Not utilising 5G connectivity is the host broadcast of the event. Even though remote at-home production will be facilitated by the emergence of 5G. That’s despite bonded cellular transmission packs from the likes of LiveU shipping now with integrated 5G modems.
5G technology will help replace costly onsite broadcast facilities with a lighter footprint in terms of equipment and personnel. Sports is a primary application where live pictures from pitchside cameras can be contributed over 5G to a studio hub more cheaply than using satellite.
Some are even predicting the death of satellite, Wi-Fi and even LAN. For video contribution from the camera, 5G will open new possibilities even for tier 1 sports with 4K that traditionally would rely on satellite and fibre. Currently live streaming 4K video over 4G connection is near on impossible in terms of a reliable throughput, even with multiple bonded 4G connections. The available bandwidth required for 4K just cannot be guaranteed for 4G over a public network, especially if there is contention such as in a stadium with thousands of people. 5G is predicted to give bit rates of between 50MB/sec to over a gigabit/sec. Even at the lower end, that would be enough for a reliable 4K stream.
The next issue is latency, which typical H.265 encoders using 4G connections can rarely get below a second between the camera and the production centre. 5G is promising average latencies of 10ms, which even with extra encoding and decoding of video will give latencies well below of what they are now.
So, will this open the door to alternative cheaper technology such as a simple router with a 5G SIM to connect an IP camera and just live stream? There are many facets to emote live production that still need to be considered.
“Would an enterprise broadcaster always want to rely on a single 5G connection?” asks Michel Bais, MobileViewpoint’s Managing Director. “No, they will want resilience and the ability to support multiple 5G connections.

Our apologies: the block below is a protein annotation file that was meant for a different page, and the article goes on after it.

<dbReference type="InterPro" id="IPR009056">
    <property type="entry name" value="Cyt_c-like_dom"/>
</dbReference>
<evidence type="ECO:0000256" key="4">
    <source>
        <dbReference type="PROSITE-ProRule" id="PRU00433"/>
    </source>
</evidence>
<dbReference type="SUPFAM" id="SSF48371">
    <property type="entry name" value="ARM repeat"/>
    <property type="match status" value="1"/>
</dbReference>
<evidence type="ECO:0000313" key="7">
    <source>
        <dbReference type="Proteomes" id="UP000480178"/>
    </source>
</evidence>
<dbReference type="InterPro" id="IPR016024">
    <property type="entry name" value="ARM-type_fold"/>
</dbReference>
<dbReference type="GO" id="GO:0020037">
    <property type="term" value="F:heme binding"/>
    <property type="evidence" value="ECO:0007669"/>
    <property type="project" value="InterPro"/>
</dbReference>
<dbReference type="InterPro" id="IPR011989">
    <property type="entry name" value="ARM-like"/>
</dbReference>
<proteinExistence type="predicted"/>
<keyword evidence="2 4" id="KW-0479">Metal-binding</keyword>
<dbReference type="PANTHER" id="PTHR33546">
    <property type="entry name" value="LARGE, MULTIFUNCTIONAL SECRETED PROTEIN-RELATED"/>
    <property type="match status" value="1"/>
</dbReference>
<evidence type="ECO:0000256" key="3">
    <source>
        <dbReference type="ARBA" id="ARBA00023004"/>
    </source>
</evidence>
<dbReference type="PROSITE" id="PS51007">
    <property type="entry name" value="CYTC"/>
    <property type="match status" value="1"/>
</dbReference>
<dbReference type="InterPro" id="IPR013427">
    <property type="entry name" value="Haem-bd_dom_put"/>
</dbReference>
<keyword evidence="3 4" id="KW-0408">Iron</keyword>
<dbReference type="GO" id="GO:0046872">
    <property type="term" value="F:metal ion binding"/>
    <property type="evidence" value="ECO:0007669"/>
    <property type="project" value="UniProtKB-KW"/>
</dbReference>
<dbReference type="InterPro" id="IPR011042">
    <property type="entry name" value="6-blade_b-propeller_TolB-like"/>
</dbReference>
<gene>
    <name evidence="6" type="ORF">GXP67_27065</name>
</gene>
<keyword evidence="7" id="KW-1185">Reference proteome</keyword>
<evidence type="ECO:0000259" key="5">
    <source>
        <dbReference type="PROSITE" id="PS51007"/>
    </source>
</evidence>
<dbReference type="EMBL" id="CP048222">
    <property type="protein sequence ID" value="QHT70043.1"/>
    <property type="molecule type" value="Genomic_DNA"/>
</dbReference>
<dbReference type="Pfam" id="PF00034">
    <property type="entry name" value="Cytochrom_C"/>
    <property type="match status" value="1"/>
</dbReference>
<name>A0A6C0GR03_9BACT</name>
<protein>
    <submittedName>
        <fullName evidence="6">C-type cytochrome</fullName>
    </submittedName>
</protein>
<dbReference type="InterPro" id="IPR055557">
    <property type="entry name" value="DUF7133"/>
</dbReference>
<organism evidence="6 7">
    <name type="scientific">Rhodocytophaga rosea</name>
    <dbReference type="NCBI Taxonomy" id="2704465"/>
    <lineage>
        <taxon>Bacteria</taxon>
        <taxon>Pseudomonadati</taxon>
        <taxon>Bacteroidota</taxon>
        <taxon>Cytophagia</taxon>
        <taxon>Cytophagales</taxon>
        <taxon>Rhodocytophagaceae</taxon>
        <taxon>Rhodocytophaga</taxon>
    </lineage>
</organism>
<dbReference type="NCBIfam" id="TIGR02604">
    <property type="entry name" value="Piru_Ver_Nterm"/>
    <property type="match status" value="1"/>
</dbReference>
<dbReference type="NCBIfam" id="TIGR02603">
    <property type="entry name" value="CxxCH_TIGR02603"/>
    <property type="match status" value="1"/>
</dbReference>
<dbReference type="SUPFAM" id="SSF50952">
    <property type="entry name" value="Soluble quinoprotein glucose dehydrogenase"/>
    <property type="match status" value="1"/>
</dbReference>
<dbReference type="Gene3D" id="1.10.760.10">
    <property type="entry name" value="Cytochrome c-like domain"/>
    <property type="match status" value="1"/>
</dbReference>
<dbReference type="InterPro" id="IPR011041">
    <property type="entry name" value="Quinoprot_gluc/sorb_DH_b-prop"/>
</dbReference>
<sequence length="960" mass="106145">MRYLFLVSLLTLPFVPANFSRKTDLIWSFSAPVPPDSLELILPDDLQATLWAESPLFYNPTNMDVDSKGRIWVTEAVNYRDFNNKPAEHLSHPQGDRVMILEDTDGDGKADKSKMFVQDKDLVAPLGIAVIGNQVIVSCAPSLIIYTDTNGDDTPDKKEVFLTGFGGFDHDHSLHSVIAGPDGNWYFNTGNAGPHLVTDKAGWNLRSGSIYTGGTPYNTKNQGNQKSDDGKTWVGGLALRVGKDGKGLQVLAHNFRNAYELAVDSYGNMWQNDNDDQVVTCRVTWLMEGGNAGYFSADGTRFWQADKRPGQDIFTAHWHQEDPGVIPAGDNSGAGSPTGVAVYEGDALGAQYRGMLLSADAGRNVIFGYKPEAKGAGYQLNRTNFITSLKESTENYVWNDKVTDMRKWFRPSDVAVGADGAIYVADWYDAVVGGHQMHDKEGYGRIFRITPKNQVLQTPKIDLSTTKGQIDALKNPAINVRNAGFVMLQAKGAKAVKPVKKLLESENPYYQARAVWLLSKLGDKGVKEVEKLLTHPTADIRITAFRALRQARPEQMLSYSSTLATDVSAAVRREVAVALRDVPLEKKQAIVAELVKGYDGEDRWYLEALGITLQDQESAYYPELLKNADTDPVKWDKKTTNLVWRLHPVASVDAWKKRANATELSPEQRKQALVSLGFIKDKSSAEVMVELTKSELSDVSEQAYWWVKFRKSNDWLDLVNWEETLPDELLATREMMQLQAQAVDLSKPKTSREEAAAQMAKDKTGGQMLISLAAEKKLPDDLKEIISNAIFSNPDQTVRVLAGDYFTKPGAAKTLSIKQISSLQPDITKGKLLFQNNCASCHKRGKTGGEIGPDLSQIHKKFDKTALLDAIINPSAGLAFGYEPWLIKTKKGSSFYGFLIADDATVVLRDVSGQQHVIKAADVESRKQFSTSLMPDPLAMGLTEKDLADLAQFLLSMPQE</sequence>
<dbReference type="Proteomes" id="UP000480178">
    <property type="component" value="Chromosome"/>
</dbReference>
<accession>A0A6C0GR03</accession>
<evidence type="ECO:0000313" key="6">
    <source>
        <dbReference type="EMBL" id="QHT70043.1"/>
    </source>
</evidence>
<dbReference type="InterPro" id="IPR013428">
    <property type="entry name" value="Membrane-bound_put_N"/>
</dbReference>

“Does a mobile news team only want to live stream? No, as well as live streaming, it is also important to collect clips for the news bulletin so it is a requirement that they can send raw video files over the cellular network in their full original quality.”
But more than that, they want the ability to use a file naming convention that can be utilized to automatically ingest video files into a news MAM or a production asset management system such as Avid’s Interplay.
“The point is open integration into an existing media workflow is a vital part of any news or sports ingest platform,” says Bais. “But 5G gives the benefit of much quicker file upload and the ability to consider 4K and even 8K files for remote transfer.”
Finally, any discussion on sports technology would be short sighted if it was not to mention the use of AI technology within the broadcast industry. With smart cameras installed above the field of play, AI technology can follow the action automatically, even zooming in and out of the action where necessary.
“AI coupled with 5G can deliver a cost effective 4K immersive experience that can be enjoyed live, or after the event AI can be utilized to create a highlight package of the game and pushed to any social media platform of choice,” says Bais.
There is no doubt that once 5G is universally deployed it will be used as a major communication channel for live video contribution. Given its price point, speed, low latency and its universal availability, it will commoditize the whole video live streaming world. This in turn will open up new opportunities and of course 8K formats once they inevitably become popular from cameras to smartphones, will open up a whole new world of video immersion. The technology will be there, but of course we hope the content and creativity will live up to expectation as well.